Age gracefully by staying savvy about what you put on your skin. Avoid potentially irritating chemical ingredients and opt instead for safe, natural anti-aging skin care.
Anxieties about aging have many of us swarming the market for products that promise to bring back youthful, radiant complexions—the U.S. anti-aging skin-care industry is expected to expand from $80 billion in 2011 to $114 billion by 2015, according to the market research firm Global Industry Analysts. It can almost feel more natural to fight the aging process than to embrace it.
Aging is a fact of life, and some natural skin changes are unavoidable: Our skin starts to produce about 1 percent less collagen each year after age 20, leaving it thinner and more fragile. As we age, skin also produces less elastin and glycosaminoglycans (GAGs), which help support elastin and collagen.
But our habits also affect our skin. Sun and environmental damage such as pollution can leave us with freckles and sun spots, and exacerbate loss of collagen, elastin and GAGs. In fact, up to 90 percent of the wrinkles, dark spots and loss of collagen we typically attribute to aging is actually caused by sun exposure.
To maintain youthful skin, start with healthy habits: Eat well, stay hydrated, exercise regularly, and avoid exposure to sun and smoke. Signs of aging such as wrinkles take decades to develop. It’s unlikely they will disappear entirely with a smear of a cream. Instead, aim to slow the aging process by preventing damage. Protect, exfoliate and moisturize, and pay attention to what you put on your skin—many “miracle creams” are made with potentially irritating chemicals that offer modest results at best.
Protect: Sunscreen is one of the most important ways we can keep younger-looking skin. People who regularly apply sunscreen have 24 percent fewer signs of skin aging than those who only use sunscreen on occasion, according to a new study published by the journal Annals of Internal Medicine. Avoid sunscreens made with vitamin A (more on that later), estrogen-mimicking oxybenzone, and SPFs higher than 50, which research indicates may not actually provide additional protection. Opt for a mineral-based natural sunscreen that lists micronized zinc and titanium dioxide as active ingredients, at SPF 30.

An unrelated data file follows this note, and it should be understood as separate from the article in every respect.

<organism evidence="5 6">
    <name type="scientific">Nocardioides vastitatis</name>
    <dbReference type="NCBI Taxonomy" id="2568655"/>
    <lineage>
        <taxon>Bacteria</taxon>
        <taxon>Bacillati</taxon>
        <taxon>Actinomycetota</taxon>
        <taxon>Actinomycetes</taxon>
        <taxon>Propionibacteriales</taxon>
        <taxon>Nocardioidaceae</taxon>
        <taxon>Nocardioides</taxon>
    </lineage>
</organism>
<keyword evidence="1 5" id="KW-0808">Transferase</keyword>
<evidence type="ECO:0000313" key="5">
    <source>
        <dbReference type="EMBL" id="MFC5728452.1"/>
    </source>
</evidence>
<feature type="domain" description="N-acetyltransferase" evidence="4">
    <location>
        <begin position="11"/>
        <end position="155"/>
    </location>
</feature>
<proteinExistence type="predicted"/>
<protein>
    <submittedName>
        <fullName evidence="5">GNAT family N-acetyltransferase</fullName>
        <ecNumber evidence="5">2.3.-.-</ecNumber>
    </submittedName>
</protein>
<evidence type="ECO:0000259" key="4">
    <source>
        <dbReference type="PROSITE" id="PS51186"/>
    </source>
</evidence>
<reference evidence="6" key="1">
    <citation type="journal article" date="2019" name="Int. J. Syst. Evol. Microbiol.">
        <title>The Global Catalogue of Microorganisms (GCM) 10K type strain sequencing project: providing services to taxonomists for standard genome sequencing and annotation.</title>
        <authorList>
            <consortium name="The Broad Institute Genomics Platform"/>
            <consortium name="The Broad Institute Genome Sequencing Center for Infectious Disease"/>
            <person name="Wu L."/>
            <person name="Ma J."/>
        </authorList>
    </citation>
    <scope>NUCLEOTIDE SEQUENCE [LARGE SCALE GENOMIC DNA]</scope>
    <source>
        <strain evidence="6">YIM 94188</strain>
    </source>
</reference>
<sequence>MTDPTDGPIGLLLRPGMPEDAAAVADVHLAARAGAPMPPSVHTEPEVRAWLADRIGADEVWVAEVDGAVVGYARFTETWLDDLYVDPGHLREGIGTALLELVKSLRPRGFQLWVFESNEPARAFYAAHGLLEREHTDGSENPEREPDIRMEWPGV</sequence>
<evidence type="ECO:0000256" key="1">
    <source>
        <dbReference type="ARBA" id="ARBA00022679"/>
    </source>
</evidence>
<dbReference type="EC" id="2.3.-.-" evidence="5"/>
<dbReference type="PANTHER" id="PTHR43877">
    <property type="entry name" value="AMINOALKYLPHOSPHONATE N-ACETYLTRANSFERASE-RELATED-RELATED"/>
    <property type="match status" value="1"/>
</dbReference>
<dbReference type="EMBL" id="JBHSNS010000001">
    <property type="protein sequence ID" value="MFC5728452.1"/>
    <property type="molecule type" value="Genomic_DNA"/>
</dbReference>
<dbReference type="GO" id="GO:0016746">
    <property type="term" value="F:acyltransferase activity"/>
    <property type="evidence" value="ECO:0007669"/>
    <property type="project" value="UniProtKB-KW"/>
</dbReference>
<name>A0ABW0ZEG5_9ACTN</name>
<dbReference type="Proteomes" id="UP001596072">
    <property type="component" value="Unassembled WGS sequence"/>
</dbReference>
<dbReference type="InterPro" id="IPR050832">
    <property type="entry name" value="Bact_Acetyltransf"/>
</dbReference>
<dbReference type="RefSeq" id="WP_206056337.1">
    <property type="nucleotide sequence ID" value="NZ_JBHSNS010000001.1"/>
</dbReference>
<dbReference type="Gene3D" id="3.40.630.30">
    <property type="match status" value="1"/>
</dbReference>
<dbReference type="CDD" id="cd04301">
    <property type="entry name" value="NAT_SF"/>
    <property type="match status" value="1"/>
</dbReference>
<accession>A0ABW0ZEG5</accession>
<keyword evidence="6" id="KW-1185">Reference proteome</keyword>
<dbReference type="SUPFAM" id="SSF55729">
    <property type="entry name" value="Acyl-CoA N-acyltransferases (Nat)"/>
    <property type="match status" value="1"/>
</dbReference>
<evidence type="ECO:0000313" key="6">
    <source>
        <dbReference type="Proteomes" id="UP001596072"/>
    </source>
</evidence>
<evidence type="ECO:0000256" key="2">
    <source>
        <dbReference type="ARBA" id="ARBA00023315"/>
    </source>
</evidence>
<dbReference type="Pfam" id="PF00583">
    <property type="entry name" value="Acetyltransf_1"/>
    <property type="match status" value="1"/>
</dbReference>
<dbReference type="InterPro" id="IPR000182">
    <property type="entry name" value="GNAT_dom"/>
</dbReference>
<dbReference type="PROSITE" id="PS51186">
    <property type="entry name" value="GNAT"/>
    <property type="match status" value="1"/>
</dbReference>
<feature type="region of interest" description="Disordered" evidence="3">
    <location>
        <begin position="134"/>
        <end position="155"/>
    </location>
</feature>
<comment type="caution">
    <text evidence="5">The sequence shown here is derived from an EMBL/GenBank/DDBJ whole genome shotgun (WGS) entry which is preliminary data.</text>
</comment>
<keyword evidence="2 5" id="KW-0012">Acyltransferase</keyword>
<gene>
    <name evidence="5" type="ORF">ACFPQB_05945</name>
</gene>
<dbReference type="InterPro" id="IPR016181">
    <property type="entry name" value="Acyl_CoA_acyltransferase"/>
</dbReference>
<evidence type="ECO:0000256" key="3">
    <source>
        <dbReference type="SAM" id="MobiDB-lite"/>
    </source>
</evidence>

Exfoliate: Because it sloughs away dead skin cells and unclogs oil and dirt from pores, exfoliation is particularly important for aging skin. As our skin ages, the natural exfoliation process slows and dry cells linger longer on the surface. Gently exfoliate mature skin once or twice a week with natural particles such as sugar, nuts or seeds. (Salt is typically too abrasive for facial skin.) Avoid products with plastic microbeads, also known as polymers. These scrubber fragments move through drains and into the ocean, where they have become a concern to marine life.
Moisturize: As we age, our top layer of skin can dry and form microscopic cracks that make it more irritable and prone to inflammation. Regular application of moisturizers with natural emollients and ingredients can help: A popular active ingredient in anti-aging moisturizers, coenzyme Q10 can improve skin’s texture and elasticity, boost collagen production and ward off free radicals. Indian frankincense extract, also known as Boswellia serrata, has anti-inflammatory properties and may help reduce wrinkles. Vitamin B3, often called niacin or niacinamide on product labels, boosts hydration and reduces redness.
Resveratrol: Most often associated with defending against heart disease, the antioxidant resveratrol may also fight sun damage when applied to the skin, according to a 2005 study. Look for topical beauty products that contain resveratrol, and consider taking it in supplement form for additional skin benefits.